Depression in men can have devastating consequences. The Centers for Disease Control (CDC) reports that men in the United States), are about four times more likely to commit suicide then women. Men are also more likely to use methods that are more lethal (such as guns), act faster on suicidal thoughts and show fewer warning signs (such as talk of suicide).
Although major depression can be a devastating illness, it is highly treatable. Between 80-90 percent of persons diagnosed with major depression can be effectively treated and return to their usual daily activities and feelings. Many types of treatment are available and the type chosen depends on the individual and the severity and patterns of his or her illness. There are three well-established types of treatment for depression: medications, psychotherapy and electroconvulsive therapy (ECT). For some people who have a seasonal component to their depression, light therapy may be useful. Transcranial magnetic stimulation (TMS) may be useful for depression that has not responded to one trial of antidepressants. These treatments may be used alone or in combination. Additionally, peer education and support can promote recovery. Attention to lifestyle, including diet, exercise and smoking cessation, can result in better physical and mental health.
Medication. Research has shown that imbalances in neurotransmitters or chemicals in the brain, like serotonin, dopamine and norepinephrine can be corrected with antidepressants. It often takes two to four weeks for antidepressants to start having an effect, and six to12 weeks for antidepressants to take full effect.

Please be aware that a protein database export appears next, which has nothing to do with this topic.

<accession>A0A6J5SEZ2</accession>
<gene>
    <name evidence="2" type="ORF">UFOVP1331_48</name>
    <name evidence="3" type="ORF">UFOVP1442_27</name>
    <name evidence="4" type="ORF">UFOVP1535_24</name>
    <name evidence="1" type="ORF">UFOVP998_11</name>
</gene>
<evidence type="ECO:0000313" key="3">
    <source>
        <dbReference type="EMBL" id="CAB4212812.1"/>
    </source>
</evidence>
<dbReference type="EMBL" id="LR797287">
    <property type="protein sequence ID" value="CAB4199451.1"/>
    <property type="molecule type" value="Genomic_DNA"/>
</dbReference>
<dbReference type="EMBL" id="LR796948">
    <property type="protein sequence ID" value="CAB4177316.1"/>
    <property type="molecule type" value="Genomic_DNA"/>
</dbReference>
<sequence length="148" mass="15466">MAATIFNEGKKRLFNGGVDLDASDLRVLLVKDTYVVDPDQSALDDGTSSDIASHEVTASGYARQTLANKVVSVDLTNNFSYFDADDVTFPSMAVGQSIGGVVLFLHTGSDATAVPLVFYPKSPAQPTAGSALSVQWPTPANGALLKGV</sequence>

Individuals and their families must be cautious during the early stages of medication treatment because normal energy levels and the ability to take action often return before mood improves. At this time—when decisions are easier to make, but depression is still severe—the risk of suicide may temporarily increase.
Psychotherapy. There are several types of psychotherapy that have been shown to be effective for depression including cognitive-behavioral therapy (CBT) and interpersonal therapy (IPT). CBT concentrates on changing the negative attributional bias (seeing every cup as half-empty) associated with major depression. The focus in IPT is on a patient's relationships with peers and family members and the way they see themselves. Research has shown that mild to moderate depression can often be treated successfully with either of these therapies used alone. However, severe depression appears more likely to respond to a combination of psychotherapy and medication.